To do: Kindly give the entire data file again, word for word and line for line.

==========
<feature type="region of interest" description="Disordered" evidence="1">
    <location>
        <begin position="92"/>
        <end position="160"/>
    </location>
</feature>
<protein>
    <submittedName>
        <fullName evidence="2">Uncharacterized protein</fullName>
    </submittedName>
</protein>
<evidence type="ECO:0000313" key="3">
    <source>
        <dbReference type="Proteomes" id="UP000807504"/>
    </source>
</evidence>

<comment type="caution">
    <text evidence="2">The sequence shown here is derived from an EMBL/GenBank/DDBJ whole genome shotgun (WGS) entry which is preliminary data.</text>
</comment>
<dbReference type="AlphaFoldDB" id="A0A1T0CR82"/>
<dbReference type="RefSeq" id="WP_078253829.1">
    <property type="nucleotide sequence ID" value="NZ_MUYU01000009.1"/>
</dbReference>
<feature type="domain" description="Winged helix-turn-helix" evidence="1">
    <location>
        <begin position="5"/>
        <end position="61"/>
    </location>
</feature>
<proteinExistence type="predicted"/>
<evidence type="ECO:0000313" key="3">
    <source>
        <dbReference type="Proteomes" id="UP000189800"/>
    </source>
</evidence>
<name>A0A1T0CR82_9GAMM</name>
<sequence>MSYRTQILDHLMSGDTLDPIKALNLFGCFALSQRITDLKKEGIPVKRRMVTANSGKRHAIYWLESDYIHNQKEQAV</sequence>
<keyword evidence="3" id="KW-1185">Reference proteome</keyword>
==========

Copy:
<feature type="region of interest" description="Disordered" evidence="1">
    <location>
        <begin position="92"/>
        <end position="160"/>
    </location>
</feature>
<protein>
    <submittedName>
        <fullName evidence="2">Uncharacterized protein</fullName>
    </submittedName>
</protein>
<evidence type="ECO:0000313" key="3">
    <source>
        <dbReference type="Proteomes" id="UP000807504"/>
    </source>
</evidence>

<comment type="caution">
    <text evidence="2">The sequence shown here is derived from an EMBL/GenBank/DDBJ whole genome shotgun (WGS) entry which is preliminary data.</text>
</comment>
<dbReference type="AlphaFoldDB" id="A0A1T0CR82"/>
<dbReference type="RefSeq" id="WP_078253829.1">
    <property type="nucleotide sequence ID" value="NZ_MUYU01000009.1"/>
</dbReference>
<feature type="domain" description="Winged helix-turn-helix" evidence="1">
    <location>
        <begin position="5"/>
        <end position="61"/>
    </location>
</feature>
<proteinExistence type="predicted"/>
<evidence type="ECO:0000313" key="3">
    <source>
        <dbReference type="Proteomes" id="UP000189800"/>
    </source>
</evidence>
<name>A0A1T0CR82_9GAMM</name>
<sequence>MSYRTQILDHLMSGDTLDPIKALNLFGCFALSQRITDLKKEGIPVKRRMVTANSGKRHAIYWLESDYIHNQKEQAV</sequence>
<keyword evidence="3" id="KW-1185">Reference proteome</keyword>